Coalition members combat ISIS digitally, as foreigners fuel the fight

ERBIL, Kurdistan Region — Around 40,000 foreign fighters in Syria and Iraq have contributed to one of the most diverse forces, a top US counterterrorism official said, as ISIS spreads its propaganda digitally around the world through encrypted means and faceless social media accounts.

“It is probably the most ethnically diverse, sociologically diverse, non-monolithic … foreign fighter problem we have seen, so far,” US Army Lt. Gen. Michael K. Nagata said.

Nagata, the director of the National Counterterrorism Center's Directorate for Strategic Operational Planning, was speaking at the Center for Strategic and International Studies in Washington, D.C., earlier this week.

He said there is an "inherent imprecision" in the exact numbers of foreign fighters, but around 40,000 individuals have been identified from at least 120 countries.

The solution which was much discussed at last month's anti-ISIS summit and again by Nagata is intelligence sharing.

“The most vivid challenge we now face is ensuring that the information and intelligence about the travel, the plans, the intentions and identities of foreign terrorist fighters are as broadly known as possible everywhere in the world,” he said.

Foreign fighters try to mask their travel, he said.

“They try to hide within … the free flow of people, goods and services around the world,” Nagata said. “ … So getting information and intelligence about the plans, intentions and travel of a foreign fighter is inherently difficult.”

Iraq’s elite Golden Forces captured at least a dozen foreign fighters in eastern Mosul’s Maamoun neighborhood in February. The military said many had Russian passports.

Russian President Vladimir Putin said more than 4,000 militants from Russia and another 5,000 from former Soviet Union states are fighting with extremists in Syria, according to Russia Today news.

Interpol, a contraction of "international police," joined the coalition last summer and reaffirmed its support at the anti-ISIS ministerial.

“It can take just one officer conducting a traffic check, passport control or random search to potentially break terrorism investigation or foil a plot, but only if they have the information they need to make the right call,” said its secretary general, Jurgen Stock.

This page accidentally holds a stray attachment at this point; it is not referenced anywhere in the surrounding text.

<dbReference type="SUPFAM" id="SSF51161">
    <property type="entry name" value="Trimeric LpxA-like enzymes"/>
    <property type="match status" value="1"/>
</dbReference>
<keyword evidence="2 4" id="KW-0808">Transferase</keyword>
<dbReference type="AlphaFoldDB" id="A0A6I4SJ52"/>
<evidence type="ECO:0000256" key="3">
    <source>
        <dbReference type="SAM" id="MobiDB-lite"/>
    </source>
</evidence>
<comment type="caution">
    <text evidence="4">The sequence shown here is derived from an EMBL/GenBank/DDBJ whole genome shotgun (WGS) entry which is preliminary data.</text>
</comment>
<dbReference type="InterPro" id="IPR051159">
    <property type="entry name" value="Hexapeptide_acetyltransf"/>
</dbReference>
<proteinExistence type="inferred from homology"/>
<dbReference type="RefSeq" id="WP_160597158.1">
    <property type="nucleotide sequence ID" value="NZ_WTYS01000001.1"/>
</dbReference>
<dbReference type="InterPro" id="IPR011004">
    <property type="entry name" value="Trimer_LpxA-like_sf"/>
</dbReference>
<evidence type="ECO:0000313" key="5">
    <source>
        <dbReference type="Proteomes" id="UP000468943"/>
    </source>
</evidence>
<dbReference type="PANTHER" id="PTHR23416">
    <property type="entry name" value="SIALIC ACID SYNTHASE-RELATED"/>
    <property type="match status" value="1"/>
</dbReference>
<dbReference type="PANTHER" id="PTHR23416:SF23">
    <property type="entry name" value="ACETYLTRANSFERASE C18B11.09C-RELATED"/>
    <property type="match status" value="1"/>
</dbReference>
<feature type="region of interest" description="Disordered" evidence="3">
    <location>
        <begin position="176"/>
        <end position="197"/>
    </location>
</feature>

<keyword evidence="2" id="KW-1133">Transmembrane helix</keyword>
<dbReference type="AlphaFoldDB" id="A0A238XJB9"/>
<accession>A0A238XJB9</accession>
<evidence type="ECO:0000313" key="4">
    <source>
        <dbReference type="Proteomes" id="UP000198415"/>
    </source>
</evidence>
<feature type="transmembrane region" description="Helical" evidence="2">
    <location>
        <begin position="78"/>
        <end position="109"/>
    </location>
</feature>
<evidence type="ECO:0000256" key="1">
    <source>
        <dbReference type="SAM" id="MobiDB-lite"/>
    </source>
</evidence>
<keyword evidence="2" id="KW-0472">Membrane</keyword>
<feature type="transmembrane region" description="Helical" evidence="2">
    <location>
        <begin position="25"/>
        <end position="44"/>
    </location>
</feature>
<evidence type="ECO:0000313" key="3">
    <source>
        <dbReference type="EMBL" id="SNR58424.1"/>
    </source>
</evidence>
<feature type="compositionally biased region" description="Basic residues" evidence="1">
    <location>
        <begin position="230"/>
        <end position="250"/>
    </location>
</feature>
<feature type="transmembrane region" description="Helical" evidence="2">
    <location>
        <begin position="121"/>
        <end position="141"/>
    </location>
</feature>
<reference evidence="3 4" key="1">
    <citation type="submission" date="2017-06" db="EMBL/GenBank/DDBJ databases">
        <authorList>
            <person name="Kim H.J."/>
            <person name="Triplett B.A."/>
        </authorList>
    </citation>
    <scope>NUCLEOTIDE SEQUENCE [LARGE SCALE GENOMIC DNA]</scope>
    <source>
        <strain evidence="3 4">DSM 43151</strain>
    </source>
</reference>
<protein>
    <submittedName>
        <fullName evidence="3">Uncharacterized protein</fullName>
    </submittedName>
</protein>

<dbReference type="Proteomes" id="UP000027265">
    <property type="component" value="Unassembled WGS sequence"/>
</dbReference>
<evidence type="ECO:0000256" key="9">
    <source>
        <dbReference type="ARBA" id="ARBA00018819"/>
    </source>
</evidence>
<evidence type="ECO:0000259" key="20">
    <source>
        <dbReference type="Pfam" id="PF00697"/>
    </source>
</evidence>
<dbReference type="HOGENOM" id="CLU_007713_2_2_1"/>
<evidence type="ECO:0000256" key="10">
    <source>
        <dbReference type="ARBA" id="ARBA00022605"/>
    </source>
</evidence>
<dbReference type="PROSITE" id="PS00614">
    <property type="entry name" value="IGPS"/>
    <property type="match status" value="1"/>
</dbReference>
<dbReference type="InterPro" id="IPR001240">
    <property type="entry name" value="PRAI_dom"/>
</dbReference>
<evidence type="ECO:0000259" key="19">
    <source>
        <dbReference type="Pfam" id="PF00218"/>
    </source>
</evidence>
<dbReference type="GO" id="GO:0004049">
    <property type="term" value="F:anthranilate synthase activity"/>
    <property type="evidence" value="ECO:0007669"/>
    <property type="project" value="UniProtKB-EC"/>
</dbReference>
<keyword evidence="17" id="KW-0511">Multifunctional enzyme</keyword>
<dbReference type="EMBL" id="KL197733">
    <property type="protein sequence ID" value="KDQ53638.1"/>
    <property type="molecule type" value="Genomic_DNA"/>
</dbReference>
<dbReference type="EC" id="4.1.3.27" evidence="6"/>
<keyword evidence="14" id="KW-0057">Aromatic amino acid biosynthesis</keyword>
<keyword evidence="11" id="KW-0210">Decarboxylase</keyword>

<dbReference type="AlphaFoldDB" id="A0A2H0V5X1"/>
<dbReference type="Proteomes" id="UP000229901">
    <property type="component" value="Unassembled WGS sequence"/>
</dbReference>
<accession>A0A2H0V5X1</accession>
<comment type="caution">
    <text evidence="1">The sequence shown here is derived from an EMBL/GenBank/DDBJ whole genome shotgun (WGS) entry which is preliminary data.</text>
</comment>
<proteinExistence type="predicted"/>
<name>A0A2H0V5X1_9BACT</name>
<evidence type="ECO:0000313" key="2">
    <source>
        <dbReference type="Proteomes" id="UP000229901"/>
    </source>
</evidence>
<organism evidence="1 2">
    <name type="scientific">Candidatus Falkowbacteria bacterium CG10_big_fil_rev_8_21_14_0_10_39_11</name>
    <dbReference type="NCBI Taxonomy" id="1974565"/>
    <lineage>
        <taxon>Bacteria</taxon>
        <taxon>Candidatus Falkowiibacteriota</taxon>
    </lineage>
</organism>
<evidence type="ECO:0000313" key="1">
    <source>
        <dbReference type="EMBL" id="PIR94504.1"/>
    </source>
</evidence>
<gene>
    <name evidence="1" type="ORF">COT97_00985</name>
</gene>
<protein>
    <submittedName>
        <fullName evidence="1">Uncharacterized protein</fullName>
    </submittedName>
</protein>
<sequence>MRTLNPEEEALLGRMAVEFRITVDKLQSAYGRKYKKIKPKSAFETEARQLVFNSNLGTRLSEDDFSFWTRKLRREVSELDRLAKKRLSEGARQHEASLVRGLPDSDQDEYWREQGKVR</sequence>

The US-based NBC News published an investigatory report on Americans who had joined ISIS overseas.

“They fit no particular pattern,” NBC wrote. “Some are from poor Muslim immigrant families. Others had what can be described as privileged backgrounds.”

The 2016 report said US officials estimated that roughly 250 Americans have tried to join ISIS.

Communications between ISIS leaders in Syria and Iraq and their followers around the world are often done through the Internet.

After last month’s rampage in London which killed four people, officials in the UK were quick to say investigators needed access to encrypted communications, which Khalid Masood, the 52-year-old attacker utilized.

“We need to make sure that organizations like WhatsApp – and there are plenty of others like that – don’t provide a secret place for terrorists to communicate with each other,” Sky News reported Home Secretary Amber Rudd as saying.

After the Westminster attack, Rudd met with representatives from Google, Facebook, Microsoft and Twitter.

Social media accounts spreading ISIS propaganda are increasingly being censored. 

Twitter announced in a statement last month it has suspended more than 636,000 accounts since the middle of 2015 — 376,890 of those in the second half of 2016 — as the company steps up efforts in cooperation with government to counter the “promotion of terrorism.”

That came after it said in February it had shut down what it called 125,000 ISIS-linked Twitter accounts since mid-2015.

Twitter has acknowledged in previous statements the difficulty in identifying pro-ISIS tweets through a “magic algorithm.”

"You may not make threats of violence or promote violence, including threatening or promoting terrorism," Twitter policy states.

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Coalition members combat ISIS digitally, as foreigners fuel the fight Coalition members combat ISIS digitally, as foreigners fuel the fight Reviewed by Defense Alert on 03:36:00 Rating: 5

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